About the Ethnologue


Ethnologue: Languages of the World is a comprehensive reference work cataloging all of the world’s known living languages. Since 1951, the Ethnologue has been an active research project involving hundreds of linguists and other researchers around the world. It is widely regarded to be the most comprehensive source of information of its kind.

The information in the Ethnologue will be valuable to anyone with an interest in cross-cultural communication, bilingualism, literacy rates, language planning and language policy, language development, language relationships, endangered languages, writing systems and to all with a general curiosity about languages.

Language descriptions in the Ethnologue

  • are organized by world area, UN region, and country

  • indicate region of use within countries

  • list alternate language and dialect names

  • specify the three-letter code from ISO 639-3

  • estimate speaker populations

  • give genetic classification of the language

  • describe language use and viability

  • identify writing scripts used

  • cite availability of literature and other products of language development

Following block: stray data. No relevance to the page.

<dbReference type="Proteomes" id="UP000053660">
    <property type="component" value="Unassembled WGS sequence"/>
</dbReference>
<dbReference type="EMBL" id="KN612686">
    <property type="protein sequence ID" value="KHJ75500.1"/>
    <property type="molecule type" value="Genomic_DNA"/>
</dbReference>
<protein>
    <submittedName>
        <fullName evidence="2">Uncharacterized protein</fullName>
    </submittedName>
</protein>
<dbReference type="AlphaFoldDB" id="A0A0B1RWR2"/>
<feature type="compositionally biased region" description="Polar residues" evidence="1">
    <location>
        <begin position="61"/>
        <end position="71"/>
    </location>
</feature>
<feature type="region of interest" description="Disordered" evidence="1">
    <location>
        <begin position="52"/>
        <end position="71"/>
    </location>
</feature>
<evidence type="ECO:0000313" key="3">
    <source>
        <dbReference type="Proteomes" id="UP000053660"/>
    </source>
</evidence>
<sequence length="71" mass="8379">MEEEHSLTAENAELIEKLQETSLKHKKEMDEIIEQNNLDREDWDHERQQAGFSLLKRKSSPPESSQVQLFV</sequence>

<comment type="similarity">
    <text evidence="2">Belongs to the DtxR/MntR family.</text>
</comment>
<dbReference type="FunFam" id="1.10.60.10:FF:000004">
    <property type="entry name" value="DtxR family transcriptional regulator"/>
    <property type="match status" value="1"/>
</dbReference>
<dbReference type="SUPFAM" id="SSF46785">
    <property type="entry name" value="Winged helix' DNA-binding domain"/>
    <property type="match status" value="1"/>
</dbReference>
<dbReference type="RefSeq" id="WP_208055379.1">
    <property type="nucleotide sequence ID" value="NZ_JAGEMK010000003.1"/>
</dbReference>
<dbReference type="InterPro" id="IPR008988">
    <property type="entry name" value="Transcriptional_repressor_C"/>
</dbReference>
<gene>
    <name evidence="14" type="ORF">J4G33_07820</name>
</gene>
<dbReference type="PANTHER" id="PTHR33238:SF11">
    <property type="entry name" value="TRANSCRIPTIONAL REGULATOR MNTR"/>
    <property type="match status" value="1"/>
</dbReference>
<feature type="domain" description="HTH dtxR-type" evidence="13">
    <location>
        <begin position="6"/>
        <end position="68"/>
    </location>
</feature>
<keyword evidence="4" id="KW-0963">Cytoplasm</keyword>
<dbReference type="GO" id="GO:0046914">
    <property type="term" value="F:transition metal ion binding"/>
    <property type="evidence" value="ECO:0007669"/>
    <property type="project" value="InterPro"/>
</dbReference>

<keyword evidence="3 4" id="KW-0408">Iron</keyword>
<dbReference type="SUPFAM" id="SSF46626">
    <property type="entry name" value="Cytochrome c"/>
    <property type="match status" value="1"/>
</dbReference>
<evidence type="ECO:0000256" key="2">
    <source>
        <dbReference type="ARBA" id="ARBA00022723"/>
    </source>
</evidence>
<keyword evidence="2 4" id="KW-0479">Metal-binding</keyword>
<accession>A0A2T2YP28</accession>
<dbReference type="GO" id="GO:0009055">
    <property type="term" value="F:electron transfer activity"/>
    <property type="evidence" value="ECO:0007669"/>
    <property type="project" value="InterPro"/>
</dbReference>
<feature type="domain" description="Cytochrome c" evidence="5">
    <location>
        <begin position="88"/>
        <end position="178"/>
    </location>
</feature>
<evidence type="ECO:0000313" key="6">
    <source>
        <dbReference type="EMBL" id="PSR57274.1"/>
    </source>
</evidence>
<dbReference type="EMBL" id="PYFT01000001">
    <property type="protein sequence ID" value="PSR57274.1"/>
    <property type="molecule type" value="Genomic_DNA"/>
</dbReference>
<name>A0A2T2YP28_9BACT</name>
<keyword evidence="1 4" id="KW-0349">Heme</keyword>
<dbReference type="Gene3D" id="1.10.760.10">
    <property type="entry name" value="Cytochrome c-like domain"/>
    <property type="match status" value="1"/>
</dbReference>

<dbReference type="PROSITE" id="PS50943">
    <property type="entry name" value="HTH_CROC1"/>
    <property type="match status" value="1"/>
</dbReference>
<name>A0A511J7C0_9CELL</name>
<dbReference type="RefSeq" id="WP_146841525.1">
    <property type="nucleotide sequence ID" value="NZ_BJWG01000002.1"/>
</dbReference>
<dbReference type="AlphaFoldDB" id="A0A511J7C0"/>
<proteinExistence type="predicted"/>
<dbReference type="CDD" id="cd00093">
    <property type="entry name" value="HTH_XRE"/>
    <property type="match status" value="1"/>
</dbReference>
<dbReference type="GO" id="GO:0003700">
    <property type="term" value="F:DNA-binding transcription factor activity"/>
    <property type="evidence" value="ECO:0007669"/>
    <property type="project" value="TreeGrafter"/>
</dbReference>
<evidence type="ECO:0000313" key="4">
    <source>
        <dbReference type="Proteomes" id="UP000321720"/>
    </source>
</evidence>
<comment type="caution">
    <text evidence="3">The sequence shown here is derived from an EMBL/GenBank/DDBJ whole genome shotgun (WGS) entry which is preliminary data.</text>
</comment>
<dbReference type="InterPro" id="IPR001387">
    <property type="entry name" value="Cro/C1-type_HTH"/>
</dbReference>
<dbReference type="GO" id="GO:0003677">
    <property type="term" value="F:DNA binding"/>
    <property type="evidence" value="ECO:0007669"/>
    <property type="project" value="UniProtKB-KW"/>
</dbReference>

Other key features of the site:

  • statistical summaries by world area, language size, language status, language family, and country

  • extensive bibliography of references cited

  • over 200 color language maps

About the 17th Edition

New and improved features of the Sixteenth Edition:

  • Language descriptions updated and expanded by 10% over 2005 edition

  • 208 pages of updated and redesigned color language maps

  • Four additional countries represented in maps

  • Updated statistical summary tables

  • Updated to match 2008 release of ISO 639-3 language identifiers

  • Bibliography expanded by 20%


About SIL International

Ethnologue: Languages of the World is compiled and published by SIL International, a nonprofit organization committed to serving ethnolinguistic minority communities worldwide and building capacity for sustainable language-based development by means of research, translation, training and materials development. Since its beginning in 1934, SIL International’s linguistic investigation has exceeded 1850 languages spoken by over 1.2 billion people in more than 70 countries. Its more than 5,000 workers come from over 60 countries. As a nongovernmental organization, SIL has special consultative status with the Economic and Social Council (ECOSOC) of the United Nations and with the United Nations Educational, Scientific and Cultural Organization (UNESCO). It has also been designated by the International Organization for Standardization as the Registration Authority for the ISO 639-3 standard, which provides over 7,500 three-letter codes to uniquely identify every known human language, past and present.

Visit our web site at: www.sil.org